Patent Procedure In India Special Reference To ‘Farmaceutical' Patents
LawZ Magazine|October 2018
Patent Procedure In India Special Reference To ‘Farmaceutical' Patents

The patent system conferred monopoly rights on the inventor for a limited period of time.

Manjunatha N. G

These exclusive rights act as an incentive or reward, which is considered critical to encourage the stimulation of ideas thereby leading to further advances. The Patent Act 1970 as amended and the Patent Rules indicate the procedure to be followed for obtaining patent for an invention in India. The Procedure has been modified keeping in mind the interest of the applicant and also to meet the requirements of the International standards.

Patent is a statutory and monopoly right granted by the Government for an invention for a limited period of time to the innovator in lieu of full disclosure of his invention which excludes others from making, using, selling, and importing the patented product or process for producing that product. Patent is an intangible property that can be exploited unlike other property throughout the world at the same time. Inventions relating to either a product or process that is new, involving inventive step and capable of industrial application and also fulfilling the requirement of categories incorporated in section 3 of the Act can be applied for patent.

At the time of Independence, both product and process patent was prevailed for drugs in India which was governed by the Patents and Designs Act, 1911. It was designed in such way to benefit foreigners than Indians. As a result, there was no growth in scientific research and industrialization in the country and curbed the innovativeness and inventiveness of Indians.

After independence Government of India constituted a committee under the chairmanship of Justice (Dr.) Bakshi Tek Chand, a retired judge of the Lahore High Court in 1949 to review the working of 1911 Act. The Committee submitted the final report in 1950 making recommendations for prevention of misuse or abuse of patent rights in India with special emphasis to food and medicine and surgical and curative devices which need to be made available to the public at the cheapest price commensurate with giving reasonable compensation to the patentee. The Act was amended to provide compulsory license in respect of food and medicines, insecticide, germicide or fungicide, and a process for producing substance or any invention relating to surgical or curative devices.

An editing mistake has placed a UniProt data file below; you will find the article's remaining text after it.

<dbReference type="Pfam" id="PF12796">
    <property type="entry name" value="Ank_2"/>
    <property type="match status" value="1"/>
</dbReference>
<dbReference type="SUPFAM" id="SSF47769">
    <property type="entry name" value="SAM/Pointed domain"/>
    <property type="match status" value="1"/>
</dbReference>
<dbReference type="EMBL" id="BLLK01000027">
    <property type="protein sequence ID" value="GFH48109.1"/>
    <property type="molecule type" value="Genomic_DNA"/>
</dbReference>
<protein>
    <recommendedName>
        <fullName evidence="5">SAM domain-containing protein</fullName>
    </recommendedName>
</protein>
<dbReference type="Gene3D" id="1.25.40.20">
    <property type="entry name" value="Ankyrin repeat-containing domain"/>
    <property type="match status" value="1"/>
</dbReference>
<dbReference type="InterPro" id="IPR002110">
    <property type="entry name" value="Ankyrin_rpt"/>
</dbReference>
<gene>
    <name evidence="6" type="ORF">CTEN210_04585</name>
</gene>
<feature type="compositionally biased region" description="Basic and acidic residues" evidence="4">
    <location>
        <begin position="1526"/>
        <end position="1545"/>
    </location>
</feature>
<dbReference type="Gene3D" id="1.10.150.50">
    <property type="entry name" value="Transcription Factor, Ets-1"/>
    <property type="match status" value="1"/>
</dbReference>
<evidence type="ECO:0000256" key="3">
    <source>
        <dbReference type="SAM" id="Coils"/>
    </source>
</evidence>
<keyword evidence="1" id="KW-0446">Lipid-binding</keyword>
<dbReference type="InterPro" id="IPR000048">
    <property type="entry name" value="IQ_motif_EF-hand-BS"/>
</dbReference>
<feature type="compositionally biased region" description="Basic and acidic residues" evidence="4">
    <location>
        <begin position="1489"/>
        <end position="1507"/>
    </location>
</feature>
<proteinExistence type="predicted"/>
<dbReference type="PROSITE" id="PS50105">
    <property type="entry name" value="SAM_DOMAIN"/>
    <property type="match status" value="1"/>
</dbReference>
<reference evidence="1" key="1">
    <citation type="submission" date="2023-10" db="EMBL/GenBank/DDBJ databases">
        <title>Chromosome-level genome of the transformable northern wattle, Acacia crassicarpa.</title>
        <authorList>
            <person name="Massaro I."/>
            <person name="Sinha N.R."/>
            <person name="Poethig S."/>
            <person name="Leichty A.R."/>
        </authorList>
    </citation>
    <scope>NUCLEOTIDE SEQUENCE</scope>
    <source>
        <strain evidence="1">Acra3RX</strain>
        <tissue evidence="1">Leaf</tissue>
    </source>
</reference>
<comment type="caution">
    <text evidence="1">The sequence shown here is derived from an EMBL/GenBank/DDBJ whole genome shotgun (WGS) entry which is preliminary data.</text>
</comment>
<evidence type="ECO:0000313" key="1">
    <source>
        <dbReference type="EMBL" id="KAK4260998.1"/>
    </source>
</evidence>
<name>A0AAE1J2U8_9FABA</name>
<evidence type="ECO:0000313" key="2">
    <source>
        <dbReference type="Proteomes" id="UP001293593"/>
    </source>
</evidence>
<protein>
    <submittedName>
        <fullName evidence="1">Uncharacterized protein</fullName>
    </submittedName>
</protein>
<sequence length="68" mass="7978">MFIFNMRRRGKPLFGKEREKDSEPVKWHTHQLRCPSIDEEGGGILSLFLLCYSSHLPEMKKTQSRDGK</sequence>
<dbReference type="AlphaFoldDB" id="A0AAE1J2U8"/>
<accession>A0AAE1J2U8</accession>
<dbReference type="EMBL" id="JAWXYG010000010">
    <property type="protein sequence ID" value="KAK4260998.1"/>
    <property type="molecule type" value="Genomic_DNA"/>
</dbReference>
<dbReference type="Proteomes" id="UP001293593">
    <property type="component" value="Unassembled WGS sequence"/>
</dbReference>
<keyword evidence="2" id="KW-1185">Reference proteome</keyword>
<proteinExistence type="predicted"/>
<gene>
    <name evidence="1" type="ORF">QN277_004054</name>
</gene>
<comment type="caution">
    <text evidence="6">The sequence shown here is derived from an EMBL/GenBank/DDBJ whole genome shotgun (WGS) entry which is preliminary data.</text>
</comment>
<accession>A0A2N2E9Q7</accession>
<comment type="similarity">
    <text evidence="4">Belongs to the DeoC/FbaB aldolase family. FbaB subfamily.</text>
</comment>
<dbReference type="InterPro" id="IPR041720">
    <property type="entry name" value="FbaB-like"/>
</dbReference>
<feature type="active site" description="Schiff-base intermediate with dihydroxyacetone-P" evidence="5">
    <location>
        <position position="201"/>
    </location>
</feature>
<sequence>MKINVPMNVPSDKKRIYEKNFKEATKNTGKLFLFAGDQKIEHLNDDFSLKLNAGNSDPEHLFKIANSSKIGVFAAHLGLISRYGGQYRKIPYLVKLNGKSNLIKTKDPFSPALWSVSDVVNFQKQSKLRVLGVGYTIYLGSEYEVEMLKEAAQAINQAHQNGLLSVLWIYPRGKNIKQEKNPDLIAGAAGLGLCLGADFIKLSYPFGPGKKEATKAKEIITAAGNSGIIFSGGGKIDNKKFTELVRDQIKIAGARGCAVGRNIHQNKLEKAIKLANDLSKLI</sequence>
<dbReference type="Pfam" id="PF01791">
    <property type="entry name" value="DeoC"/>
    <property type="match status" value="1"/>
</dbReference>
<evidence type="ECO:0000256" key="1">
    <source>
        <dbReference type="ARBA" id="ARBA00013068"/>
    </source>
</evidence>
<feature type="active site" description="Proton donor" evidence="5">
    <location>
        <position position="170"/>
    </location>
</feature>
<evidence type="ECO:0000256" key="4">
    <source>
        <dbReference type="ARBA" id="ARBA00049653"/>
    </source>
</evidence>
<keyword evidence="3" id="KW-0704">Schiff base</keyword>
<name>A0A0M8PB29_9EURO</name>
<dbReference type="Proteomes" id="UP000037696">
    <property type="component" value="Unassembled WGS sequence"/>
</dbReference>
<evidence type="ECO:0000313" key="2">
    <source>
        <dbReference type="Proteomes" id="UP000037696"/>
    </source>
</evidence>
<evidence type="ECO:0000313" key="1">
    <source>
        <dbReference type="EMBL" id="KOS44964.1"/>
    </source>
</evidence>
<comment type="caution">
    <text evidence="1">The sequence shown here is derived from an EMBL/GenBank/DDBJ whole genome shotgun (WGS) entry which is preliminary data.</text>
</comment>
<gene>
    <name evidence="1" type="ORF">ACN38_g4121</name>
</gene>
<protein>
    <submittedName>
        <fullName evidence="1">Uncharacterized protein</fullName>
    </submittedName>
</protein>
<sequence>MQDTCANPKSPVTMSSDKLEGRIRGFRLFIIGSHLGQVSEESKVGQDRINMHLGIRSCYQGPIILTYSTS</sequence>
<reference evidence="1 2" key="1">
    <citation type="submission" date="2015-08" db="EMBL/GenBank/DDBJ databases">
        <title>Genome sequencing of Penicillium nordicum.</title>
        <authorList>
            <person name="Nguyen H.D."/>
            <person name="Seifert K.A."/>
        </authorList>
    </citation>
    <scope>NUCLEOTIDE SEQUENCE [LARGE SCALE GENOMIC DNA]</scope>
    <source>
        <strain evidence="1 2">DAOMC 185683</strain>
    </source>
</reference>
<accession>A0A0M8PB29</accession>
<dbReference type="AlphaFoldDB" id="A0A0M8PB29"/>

Another committee has been appointed under the chairmanship of Justice N. Rajagopala Ayyangar in 1957, to further amend the patent law which meets the requirement of the country. The committee observed that the grant of patents to Indians and foreigners was roughly in the ratio of 1:9 during the period 1930-37 and the same was remained even number of institutions for post-graduate training and several national laboratories were established to encourage a rapid growth of scientific education immediately after independence.

The committee recommended to retain the patent system and excluded product patents for substances intended for use and capable of being used as food or as medicine or drug. The term of the patent was also brought down from 14 years to five 5 years from the date of sealing of the patent or 7 years from the date of patent whichever was earlier. India was dependent on imports of many essential bulk drugs and the prices of the drugs also very high till early 1970s. After enactment of Patents Act, 1970.

Main steps for prosecution of the application:


Application can be made by: any person claiming to be the true and first inventor of the invent ion; or any assignee of the person claiming to be the true and first inventor; or by the legal representative of any deceased person who immediately before his death was entitled to make such application. Application shall be in the form prescribed. It shall be filled in the Patent Office (depending on the jurisdiction, either in Chennai, Mumbai, Kolkata or New Delhi Office). Application shall be filed only on payment of full fee. Filing fee is now charged on the basis of number of pages and number of claims made in the patent document. Up to thirty pages and ten claims, no extra fee shall be levied.

Preliminary Scrutiny of the Document


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October 2018